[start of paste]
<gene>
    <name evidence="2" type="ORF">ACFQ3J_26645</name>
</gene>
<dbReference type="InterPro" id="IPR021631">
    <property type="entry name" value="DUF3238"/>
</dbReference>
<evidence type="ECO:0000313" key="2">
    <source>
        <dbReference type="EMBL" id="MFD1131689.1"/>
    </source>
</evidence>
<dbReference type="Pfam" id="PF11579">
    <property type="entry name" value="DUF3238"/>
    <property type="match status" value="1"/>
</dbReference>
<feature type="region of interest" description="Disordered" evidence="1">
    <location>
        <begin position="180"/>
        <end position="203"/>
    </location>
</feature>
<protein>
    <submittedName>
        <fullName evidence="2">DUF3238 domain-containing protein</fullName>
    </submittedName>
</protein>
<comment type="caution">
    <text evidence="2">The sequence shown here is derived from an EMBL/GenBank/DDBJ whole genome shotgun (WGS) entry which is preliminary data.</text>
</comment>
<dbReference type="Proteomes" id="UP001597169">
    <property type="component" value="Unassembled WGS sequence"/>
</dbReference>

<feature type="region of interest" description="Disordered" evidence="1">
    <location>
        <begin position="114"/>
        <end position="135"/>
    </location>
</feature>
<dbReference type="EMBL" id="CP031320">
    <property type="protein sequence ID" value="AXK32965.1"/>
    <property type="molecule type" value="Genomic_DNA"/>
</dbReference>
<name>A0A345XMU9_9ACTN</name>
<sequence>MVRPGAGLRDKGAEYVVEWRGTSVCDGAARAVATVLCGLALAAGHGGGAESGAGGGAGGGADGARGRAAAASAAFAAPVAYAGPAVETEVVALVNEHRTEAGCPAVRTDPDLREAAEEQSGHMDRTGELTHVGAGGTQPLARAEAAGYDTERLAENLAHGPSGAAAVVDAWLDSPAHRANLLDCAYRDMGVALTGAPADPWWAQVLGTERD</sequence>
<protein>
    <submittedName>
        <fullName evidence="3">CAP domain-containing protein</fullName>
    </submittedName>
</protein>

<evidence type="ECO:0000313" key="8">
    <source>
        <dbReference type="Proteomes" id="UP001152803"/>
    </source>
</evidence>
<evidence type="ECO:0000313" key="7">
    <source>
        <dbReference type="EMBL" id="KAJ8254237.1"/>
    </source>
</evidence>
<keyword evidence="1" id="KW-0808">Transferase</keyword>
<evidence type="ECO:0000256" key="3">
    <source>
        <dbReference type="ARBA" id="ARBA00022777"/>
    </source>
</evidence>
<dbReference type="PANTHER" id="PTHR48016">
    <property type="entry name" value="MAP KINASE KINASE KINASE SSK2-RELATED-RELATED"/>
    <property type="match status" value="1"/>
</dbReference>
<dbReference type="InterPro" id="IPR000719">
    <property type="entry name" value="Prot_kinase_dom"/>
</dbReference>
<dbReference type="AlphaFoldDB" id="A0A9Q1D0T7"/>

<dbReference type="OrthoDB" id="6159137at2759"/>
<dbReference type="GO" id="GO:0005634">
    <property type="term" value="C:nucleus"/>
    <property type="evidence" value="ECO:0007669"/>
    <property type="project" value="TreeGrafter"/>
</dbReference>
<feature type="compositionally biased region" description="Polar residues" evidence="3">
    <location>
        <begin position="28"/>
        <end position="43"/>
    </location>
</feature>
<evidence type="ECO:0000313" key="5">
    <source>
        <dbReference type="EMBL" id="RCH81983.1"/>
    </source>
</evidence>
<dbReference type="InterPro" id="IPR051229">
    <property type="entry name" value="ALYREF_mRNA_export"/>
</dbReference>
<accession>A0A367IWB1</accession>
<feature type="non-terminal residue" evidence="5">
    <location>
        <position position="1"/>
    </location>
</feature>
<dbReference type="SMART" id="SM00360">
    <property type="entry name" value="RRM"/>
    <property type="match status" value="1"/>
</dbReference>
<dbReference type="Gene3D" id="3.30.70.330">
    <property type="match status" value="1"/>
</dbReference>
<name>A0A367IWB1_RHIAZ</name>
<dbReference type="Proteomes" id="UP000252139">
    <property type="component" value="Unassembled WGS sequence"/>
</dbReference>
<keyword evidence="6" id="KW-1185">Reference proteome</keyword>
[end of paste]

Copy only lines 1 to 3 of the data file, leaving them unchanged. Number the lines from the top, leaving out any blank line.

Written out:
<gene>
    <name evidence="2" type="ORF">ACFQ3J_26645</name>
</gene>